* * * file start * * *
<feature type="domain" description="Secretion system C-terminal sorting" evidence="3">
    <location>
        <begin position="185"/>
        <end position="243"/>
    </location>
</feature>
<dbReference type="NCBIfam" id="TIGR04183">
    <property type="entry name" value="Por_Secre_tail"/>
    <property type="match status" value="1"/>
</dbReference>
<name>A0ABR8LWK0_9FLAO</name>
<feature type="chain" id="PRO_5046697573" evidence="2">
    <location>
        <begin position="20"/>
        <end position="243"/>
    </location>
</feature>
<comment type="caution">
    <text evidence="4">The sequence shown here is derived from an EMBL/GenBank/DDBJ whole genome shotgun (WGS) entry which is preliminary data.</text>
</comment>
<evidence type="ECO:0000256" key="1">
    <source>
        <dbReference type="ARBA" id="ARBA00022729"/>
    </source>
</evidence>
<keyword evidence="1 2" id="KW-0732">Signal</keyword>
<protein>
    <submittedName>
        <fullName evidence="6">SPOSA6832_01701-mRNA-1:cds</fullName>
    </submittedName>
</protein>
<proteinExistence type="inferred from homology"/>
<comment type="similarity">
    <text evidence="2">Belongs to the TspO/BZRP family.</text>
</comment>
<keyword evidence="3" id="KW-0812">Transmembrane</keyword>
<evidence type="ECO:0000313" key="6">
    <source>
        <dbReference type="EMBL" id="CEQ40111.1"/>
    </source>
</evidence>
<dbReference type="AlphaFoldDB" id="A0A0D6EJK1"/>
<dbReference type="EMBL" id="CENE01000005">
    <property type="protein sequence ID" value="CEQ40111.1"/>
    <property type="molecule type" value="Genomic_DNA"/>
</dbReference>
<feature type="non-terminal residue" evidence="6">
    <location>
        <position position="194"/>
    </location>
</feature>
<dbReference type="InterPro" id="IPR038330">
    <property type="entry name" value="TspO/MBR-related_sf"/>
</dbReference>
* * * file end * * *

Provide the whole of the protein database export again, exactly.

<feature type="domain" description="Secretion system C-terminal sorting" evidence="3">
    <location>
        <begin position="185"/>
        <end position="243"/>
    </location>
</feature>
<dbReference type="NCBIfam" id="TIGR04183">
    <property type="entry name" value="Por_Secre_tail"/>
    <property type="match status" value="1"/>
</dbReference>
<name>A0ABR8LWK0_9FLAO</name>
<feature type="chain" id="PRO_5046697573" evidence="2">
    <location>
        <begin position="20"/>
        <end position="243"/>
    </location>
</feature>
<comment type="caution">
    <text evidence="4">The sequence shown here is derived from an EMBL/GenBank/DDBJ whole genome shotgun (WGS) entry which is preliminary data.</text>
</comment>
<evidence type="ECO:0000256" key="1">
    <source>
        <dbReference type="ARBA" id="ARBA00022729"/>
    </source>
</evidence>
<keyword evidence="1 2" id="KW-0732">Signal</keyword>
<protein>
    <submittedName>
        <fullName evidence="6">SPOSA6832_01701-mRNA-1:cds</fullName>
    </submittedName>
</protein>
<proteinExistence type="inferred from homology"/>
<comment type="similarity">
    <text evidence="2">Belongs to the TspO/BZRP family.</text>
</comment>
<keyword evidence="3" id="KW-0812">Transmembrane</keyword>
<evidence type="ECO:0000313" key="6">
    <source>
        <dbReference type="EMBL" id="CEQ40111.1"/>
    </source>
</evidence>
<dbReference type="AlphaFoldDB" id="A0A0D6EJK1"/>
<dbReference type="EMBL" id="CENE01000005">
    <property type="protein sequence ID" value="CEQ40111.1"/>
    <property type="molecule type" value="Genomic_DNA"/>
</dbReference>
<feature type="non-terminal residue" evidence="6">
    <location>
        <position position="194"/>
    </location>
</feature>
<dbReference type="InterPro" id="IPR038330">
    <property type="entry name" value="TspO/MBR-related_sf"/>
</dbReference>